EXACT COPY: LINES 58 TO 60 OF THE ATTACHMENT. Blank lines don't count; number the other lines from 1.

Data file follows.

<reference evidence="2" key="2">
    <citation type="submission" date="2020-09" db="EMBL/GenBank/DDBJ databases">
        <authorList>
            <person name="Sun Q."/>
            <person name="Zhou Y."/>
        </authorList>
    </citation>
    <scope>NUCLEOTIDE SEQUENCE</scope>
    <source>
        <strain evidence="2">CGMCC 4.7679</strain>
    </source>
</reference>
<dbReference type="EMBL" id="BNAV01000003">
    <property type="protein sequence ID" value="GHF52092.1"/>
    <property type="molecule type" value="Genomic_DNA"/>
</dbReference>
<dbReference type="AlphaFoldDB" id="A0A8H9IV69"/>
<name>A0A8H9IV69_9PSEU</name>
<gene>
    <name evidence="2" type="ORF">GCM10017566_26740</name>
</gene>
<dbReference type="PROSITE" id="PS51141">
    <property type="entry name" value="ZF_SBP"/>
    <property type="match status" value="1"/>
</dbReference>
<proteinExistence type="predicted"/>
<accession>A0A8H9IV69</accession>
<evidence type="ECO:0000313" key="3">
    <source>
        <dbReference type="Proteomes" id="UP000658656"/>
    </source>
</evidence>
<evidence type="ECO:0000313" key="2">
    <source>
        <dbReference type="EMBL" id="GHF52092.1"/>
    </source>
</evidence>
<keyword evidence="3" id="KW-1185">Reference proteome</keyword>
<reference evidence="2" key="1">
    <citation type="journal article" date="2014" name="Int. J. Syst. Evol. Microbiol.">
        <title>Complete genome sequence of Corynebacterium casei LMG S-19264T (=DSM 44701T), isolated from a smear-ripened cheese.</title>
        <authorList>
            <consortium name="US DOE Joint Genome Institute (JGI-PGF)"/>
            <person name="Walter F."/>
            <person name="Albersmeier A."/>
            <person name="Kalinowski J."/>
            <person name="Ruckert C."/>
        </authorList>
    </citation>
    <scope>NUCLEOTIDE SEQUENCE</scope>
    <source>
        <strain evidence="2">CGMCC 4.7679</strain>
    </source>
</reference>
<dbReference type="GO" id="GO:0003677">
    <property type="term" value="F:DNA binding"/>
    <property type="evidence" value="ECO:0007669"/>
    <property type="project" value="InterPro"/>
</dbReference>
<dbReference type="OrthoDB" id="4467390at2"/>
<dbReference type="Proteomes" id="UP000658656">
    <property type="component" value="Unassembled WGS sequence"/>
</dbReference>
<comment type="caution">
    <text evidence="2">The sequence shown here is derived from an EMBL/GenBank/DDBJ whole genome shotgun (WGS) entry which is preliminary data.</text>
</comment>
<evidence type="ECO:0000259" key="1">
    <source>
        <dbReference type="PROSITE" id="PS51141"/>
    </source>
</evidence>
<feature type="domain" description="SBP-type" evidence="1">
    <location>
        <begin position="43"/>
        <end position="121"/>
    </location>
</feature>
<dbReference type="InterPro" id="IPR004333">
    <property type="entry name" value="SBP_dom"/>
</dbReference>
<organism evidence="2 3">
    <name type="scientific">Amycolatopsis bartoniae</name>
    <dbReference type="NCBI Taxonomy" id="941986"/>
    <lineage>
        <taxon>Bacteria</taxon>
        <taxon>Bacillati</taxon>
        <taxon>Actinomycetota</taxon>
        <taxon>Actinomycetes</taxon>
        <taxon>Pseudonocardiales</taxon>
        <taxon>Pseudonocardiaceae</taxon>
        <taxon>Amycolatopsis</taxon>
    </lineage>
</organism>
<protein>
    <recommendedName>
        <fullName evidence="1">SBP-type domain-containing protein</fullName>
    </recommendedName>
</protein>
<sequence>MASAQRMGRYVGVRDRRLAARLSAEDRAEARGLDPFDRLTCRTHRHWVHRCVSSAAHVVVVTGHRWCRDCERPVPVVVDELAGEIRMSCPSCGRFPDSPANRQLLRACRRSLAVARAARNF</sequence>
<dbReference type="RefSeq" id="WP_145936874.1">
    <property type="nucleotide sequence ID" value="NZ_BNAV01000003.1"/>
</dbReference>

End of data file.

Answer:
    <property type="project" value="InterPro"/>
</dbReference>
<dbReference type="OrthoDB" id="4467390at2"/>